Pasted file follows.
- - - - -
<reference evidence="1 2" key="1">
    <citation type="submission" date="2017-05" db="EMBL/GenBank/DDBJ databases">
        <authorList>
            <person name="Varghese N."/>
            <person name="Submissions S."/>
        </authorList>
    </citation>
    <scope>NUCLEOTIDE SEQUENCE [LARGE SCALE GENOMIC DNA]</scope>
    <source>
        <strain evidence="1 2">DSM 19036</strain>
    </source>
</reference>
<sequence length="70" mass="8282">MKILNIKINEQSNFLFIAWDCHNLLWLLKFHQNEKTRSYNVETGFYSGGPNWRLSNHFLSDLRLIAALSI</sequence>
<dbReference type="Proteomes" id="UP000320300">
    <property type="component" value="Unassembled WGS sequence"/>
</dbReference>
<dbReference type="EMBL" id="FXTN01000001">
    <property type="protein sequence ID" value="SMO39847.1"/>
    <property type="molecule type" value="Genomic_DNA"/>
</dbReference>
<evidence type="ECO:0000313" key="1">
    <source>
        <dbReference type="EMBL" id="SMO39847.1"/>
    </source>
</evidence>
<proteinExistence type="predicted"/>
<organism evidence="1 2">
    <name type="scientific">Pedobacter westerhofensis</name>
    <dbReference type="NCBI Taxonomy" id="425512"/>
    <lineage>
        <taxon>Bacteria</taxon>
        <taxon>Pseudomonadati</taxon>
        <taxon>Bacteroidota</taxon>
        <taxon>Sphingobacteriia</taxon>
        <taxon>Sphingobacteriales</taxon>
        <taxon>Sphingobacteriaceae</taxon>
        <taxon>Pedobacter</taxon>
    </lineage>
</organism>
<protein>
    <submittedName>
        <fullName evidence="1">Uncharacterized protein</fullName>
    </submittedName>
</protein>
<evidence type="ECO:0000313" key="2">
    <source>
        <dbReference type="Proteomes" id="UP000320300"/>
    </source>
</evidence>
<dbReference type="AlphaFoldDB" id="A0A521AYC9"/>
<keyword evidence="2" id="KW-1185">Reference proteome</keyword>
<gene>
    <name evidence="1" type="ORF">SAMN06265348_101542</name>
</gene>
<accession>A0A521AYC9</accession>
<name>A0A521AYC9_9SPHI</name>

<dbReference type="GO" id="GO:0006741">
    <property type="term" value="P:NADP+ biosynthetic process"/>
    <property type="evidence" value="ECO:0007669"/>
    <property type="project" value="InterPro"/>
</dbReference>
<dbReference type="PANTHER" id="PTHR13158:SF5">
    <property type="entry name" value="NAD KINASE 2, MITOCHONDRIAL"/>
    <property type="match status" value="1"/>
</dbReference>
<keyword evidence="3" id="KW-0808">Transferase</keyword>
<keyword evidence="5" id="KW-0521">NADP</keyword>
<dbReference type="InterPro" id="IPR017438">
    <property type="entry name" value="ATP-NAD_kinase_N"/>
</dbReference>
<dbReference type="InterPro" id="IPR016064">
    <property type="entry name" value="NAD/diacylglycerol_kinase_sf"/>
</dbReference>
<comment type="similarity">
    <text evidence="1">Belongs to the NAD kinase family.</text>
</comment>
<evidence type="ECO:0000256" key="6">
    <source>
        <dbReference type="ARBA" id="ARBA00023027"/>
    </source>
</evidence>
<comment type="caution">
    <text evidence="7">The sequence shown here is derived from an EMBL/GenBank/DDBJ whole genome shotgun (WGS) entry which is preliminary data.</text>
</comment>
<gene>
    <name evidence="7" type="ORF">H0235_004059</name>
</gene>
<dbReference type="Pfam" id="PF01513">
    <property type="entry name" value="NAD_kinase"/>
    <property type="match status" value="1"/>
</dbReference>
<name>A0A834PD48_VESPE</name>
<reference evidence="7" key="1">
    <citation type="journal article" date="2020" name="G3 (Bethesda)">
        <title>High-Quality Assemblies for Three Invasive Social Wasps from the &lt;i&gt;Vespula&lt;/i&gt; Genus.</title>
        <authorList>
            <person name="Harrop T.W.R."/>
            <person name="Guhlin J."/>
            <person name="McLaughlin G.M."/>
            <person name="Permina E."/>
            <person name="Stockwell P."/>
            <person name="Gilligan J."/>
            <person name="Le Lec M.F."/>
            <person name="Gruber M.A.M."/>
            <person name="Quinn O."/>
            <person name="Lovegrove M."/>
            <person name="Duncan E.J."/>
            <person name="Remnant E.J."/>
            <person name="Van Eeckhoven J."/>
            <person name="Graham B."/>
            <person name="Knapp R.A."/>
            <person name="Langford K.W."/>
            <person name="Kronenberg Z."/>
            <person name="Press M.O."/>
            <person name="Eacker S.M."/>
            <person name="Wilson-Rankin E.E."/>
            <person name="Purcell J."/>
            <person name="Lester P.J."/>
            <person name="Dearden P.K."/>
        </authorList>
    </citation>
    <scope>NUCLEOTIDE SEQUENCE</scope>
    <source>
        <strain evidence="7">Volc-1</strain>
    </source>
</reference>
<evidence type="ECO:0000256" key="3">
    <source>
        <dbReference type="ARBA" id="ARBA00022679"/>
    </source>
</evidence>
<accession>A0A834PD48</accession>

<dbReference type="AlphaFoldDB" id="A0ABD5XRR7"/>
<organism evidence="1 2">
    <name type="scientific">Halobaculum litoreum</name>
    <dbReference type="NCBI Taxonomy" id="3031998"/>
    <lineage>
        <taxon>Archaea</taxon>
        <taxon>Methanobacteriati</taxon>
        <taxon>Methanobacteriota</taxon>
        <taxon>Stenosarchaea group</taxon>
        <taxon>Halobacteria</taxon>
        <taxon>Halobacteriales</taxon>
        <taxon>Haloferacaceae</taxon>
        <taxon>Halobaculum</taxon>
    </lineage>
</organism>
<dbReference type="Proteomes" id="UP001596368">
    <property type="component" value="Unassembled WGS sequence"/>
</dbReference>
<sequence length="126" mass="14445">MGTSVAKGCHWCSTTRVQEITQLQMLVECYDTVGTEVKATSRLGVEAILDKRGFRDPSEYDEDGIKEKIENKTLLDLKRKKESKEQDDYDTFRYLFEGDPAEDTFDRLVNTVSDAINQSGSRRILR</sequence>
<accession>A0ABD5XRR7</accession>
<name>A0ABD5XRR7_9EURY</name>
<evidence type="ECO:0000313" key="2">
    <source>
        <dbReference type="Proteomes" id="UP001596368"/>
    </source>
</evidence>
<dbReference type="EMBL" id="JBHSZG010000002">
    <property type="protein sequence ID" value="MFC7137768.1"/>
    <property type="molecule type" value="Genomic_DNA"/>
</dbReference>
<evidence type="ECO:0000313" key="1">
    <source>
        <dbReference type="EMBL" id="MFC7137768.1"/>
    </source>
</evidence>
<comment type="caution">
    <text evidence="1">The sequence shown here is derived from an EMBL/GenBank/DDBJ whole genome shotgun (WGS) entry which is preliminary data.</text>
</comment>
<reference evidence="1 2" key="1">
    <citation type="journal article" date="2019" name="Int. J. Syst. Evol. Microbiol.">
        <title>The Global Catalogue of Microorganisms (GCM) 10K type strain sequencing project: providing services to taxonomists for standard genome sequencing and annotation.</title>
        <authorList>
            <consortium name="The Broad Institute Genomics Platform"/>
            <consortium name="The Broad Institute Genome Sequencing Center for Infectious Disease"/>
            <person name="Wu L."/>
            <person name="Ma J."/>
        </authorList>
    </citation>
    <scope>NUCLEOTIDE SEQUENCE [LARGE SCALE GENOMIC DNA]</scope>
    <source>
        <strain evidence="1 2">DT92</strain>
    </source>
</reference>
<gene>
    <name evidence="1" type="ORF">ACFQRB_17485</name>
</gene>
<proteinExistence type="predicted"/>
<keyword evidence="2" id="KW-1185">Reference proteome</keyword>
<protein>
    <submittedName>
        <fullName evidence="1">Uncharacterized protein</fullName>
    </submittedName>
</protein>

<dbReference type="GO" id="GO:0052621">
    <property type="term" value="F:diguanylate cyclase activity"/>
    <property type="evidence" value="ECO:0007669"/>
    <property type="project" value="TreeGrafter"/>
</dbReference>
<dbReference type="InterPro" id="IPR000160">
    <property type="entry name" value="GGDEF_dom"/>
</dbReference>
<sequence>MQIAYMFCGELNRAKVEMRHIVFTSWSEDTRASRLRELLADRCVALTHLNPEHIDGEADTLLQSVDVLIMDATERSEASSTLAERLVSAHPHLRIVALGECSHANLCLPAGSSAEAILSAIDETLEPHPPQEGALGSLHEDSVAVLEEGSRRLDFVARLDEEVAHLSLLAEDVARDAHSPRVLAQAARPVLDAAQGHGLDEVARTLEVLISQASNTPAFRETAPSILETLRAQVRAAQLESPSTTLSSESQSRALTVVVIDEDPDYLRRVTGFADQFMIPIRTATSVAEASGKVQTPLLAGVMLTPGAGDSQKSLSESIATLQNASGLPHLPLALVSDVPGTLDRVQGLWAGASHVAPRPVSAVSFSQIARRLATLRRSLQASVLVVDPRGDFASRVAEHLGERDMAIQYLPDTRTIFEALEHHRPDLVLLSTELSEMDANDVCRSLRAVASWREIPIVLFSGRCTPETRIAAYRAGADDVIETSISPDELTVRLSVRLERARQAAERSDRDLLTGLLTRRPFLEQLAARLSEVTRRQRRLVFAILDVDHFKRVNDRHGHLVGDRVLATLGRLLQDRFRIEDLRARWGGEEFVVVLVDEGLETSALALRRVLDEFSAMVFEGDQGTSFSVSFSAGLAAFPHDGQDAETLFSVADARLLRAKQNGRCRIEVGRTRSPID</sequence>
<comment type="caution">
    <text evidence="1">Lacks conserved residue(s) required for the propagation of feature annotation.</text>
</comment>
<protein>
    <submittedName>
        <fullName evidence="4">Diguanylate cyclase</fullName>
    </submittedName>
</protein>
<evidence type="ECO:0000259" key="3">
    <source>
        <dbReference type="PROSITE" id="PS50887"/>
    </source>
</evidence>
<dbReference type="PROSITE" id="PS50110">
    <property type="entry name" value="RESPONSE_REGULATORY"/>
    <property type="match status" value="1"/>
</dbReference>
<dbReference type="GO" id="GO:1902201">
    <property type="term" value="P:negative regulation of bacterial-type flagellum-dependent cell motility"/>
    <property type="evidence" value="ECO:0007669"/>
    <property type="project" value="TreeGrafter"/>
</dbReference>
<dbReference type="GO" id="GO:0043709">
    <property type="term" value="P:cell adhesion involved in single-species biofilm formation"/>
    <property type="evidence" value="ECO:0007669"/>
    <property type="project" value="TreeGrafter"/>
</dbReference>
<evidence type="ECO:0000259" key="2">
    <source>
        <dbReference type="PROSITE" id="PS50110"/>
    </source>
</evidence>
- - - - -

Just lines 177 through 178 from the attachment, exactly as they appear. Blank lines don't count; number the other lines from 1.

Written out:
            <person name="Wu L."/>
            <person name="Ma J."/>